Dutch Elm Disease
Dutch Elm Disease is a lethal tree disease caused by an aggressive fungus. The disease is primarily transmitted by a beetle that feeds in the 2 to 4-year-old branches. It is the most destructive and costly disease of elms in North America! The first infections in North America were identified in Ohio in 1930. Dutch Elm Disease was introduced to the United States from Europe in logs that contained both the fungus and the smaller European elm bark beetle. It has now spread throughout North America and has been reported in all states except those in the desert Southwest. Minnesota's first case of Dutch Elm Disease was detected in St. Paul in 1961, and has been reported in nearly all of Minnesota's 87 counties.
This aggressive fungus is unable to be contained by the tree and the tree eventually will wilt and die. The first symptoms of Dutch Elm Disease is the wilting of the leaves on one or a few branches in the upper canopy of the tree. The stage is termed flagging as the affected leaves first turn yellow or brown and then shrivel. These leaves may fall from the tree prematurely. Sometimes the leaves dry out very quickly, turning dull green or brown, and can remain hanging on the branches for weeks or even months before falling. As the disease progresses, often at a rapid rate, the affected branches die and more of the tree becomes infected.
How does the disease infect healthy trees? The most common method of transmission of Dutch Elm Disease is on the bodies of the elm bark beetle. Female elm bark beetles lay their eggs beneath the bark of the dead and dying elm trees. If the elm is infected with Dutch Elm Disease, the newly hatched beetles will emerge from the tree carrying the deadly fungus on their bodies. The beetles fly to healthy trees to feed in 2 to 4-year-old branches and thereby spread the disease.
- 2 to 3 generations of bark beetles hatch each year
- thousands of beetles may hatch from a single tree
Besides beetle transmission, Dutch Elm Disease may also spread through grafted roots. When elms grow in close proximity to each other (crowns touching), their roots come into contact and graft together. This common root system provides the fungus with a path to spread through an entire stand of healthy elms very quickly.
A Dutch Elm Disease Control Program will be successful only if organized on a community-wide basis with the involvement and cooperation of property owners. The prompt removal and proper disposal of all dead and dying elm wood with intact bark is the single most important tool in combatting Dutch Elm Disease. Monticello's Program consists of the following disease management practices:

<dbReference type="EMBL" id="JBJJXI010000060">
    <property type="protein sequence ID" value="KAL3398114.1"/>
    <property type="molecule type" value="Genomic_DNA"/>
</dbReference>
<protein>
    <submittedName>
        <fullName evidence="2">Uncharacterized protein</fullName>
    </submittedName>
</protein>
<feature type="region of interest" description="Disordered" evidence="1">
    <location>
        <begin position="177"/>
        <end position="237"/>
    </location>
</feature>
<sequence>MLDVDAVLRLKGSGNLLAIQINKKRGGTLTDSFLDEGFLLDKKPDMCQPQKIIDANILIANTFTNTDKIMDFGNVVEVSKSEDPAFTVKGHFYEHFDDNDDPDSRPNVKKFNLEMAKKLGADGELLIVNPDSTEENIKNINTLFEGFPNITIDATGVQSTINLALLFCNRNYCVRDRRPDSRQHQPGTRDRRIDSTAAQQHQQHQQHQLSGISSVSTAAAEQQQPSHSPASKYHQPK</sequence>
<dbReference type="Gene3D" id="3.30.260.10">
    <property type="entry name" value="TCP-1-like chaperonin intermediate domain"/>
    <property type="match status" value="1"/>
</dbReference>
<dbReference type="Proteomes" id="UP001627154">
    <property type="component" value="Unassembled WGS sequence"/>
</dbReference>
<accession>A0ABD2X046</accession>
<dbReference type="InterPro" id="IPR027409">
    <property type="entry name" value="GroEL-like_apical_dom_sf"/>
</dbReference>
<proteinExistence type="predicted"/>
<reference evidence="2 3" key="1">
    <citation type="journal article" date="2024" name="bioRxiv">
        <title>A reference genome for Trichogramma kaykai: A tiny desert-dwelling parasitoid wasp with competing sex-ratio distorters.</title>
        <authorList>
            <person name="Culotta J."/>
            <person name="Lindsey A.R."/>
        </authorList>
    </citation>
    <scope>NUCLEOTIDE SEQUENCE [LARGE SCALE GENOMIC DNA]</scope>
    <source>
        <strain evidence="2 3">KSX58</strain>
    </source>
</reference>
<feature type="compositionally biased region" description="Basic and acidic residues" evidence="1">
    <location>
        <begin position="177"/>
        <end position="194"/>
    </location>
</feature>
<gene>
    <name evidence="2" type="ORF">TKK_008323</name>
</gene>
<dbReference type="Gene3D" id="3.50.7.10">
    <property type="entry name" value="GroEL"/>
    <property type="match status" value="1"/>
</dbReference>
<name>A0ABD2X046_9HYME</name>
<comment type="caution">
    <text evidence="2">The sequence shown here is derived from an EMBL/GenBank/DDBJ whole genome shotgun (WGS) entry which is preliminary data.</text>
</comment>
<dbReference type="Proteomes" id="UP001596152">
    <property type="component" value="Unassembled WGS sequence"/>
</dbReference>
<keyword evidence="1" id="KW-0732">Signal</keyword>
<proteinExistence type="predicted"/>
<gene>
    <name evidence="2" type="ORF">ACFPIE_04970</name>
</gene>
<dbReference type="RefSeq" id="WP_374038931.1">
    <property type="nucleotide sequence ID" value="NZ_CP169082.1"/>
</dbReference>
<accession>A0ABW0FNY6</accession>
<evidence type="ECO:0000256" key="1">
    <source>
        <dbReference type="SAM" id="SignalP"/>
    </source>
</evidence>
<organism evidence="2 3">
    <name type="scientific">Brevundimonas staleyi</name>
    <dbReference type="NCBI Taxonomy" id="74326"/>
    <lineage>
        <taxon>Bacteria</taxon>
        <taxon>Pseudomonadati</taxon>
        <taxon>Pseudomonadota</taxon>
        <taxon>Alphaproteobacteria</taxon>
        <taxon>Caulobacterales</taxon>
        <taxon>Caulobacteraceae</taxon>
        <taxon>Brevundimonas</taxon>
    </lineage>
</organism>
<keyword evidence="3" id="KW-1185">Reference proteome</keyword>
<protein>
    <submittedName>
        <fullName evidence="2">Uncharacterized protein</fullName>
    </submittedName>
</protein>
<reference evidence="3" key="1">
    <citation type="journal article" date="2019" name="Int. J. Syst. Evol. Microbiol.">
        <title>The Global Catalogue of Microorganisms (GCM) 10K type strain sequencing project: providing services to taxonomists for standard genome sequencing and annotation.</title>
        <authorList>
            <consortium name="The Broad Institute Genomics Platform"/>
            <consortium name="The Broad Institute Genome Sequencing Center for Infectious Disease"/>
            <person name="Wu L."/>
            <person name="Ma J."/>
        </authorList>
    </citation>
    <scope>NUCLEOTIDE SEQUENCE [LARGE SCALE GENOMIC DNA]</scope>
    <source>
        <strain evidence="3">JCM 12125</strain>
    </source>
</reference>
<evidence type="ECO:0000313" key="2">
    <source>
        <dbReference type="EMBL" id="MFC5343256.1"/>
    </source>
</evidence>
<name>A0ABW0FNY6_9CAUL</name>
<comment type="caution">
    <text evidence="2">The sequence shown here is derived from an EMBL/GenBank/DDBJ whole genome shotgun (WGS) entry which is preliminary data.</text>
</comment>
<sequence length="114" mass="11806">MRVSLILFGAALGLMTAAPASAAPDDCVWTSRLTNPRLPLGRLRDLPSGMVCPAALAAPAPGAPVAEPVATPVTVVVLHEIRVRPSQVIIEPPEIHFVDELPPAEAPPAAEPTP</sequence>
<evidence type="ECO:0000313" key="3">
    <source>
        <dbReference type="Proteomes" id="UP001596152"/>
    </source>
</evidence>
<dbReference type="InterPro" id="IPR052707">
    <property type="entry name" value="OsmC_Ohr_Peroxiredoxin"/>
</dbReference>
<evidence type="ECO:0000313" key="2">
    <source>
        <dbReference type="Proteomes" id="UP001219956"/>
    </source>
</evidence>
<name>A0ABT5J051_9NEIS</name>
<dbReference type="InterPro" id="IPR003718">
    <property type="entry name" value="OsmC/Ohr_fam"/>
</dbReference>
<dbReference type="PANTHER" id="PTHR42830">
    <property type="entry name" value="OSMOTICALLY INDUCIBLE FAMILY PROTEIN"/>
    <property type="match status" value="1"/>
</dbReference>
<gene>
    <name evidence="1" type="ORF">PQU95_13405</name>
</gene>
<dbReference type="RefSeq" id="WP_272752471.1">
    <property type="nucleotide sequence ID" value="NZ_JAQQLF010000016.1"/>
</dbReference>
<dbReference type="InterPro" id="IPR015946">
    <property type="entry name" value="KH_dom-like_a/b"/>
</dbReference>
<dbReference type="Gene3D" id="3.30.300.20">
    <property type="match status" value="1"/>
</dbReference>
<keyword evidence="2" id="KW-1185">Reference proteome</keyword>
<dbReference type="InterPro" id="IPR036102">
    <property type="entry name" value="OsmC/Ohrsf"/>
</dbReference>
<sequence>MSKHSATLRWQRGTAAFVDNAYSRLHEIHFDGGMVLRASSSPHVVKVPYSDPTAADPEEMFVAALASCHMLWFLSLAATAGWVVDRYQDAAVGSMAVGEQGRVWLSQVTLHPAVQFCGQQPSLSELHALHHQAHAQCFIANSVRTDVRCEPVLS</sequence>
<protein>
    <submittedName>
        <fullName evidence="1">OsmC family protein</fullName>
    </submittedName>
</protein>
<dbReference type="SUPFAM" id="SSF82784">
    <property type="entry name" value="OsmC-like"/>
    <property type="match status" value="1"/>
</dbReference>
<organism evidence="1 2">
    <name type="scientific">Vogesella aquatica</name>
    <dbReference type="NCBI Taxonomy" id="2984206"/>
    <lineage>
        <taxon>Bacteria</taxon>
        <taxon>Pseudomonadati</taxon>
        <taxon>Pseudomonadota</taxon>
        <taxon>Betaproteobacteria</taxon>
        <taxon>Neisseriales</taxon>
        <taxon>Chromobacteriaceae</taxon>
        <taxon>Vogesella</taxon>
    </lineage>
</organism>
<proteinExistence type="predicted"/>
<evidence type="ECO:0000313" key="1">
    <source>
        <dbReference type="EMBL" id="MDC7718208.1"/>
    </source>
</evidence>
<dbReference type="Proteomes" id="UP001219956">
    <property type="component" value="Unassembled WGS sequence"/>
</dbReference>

- Annual Inspections - During the growing season, frequent inspections throughout the community are necessary to detect diseased elms early enough to reduce the spread of the disease. These inspections help locate elm firewood, elm stumps, and dead elm trees that may provide suitable breeding material for the elm bark beetles. The identification of diseased elms will be done by the City Tree Inspector. Diseased or dying elm trees (or wood piles) will be marked with a painted (green) X and green tape. Homeowners/property owners are to remove only the trees which have been identified as diseased, and for which a notification document has been issued by the City Tree Inspector.
- Immediate Removal of Infected Elms - It is the responsibility of the property owner to remove or to contract the removal of the diseased elm tree(s) within 20 days of notification. The removal date for the tree(s) is indicated on the notification document. It is necessary for you to contact the Monticello Parks Department at 763-295-2711 immediately upon receiving a notice in the mail.
- Proper Disposal - All elm wood must be properly disposed of to eliminate the breeding site for elm bark beetles. Any elmwood piles must be chipped or debarked. Any stumps remaining must be debarked. Property owners may haul branches to the curbside and contact the City to request the curbside chipping service for a minimal fee. Debarked elm wood may be used for firewood.
In an effort to assist property owners with urban reforestation, the City of Monticello offers a Tree Replacement Program. So for each elm tree, you've been ordered to remove and have properly removed, you may purchase a new tree the following spring and provide the City with a receipt of that purchase. We will reimburse you half the cost of the tree(s) up to $30. Monticello's Annual Spring Tree Planting Program is a great way to purchase nursery quality bare root trees for a low cost.
Monticello's urban forest is a valuable natural resource that must be preserved and maintained to provide a better quality of life for present and future generations. In an effort to maintain the vitality of the community's urban forest, the City of Monticello established a Shade Tree Disease Control Program to help control shade tree diseases in our parks and throughout our community. The City's Tree Inspector is responsible for the coordination of the Shade Tree Disease Program. Primary duties include the identification and control of Oak Wilt and Dutch Elm Disease infected trees on public and private property. A key aspect of this position is the direct communication and coordination of shade tree disease control efforts with the general public.
As a property owner, you can help control the spread of Dutch Elm Disease by checking your neighborhood for dead or dying elm trees and by checking your woodpile for elm wood with intact bark. If you are not sure if your woodpile contains elm wood or you suspect there are dead or dying elm trees in your neighborhood, please contact the Monticello Parks Department at 763-295-2711.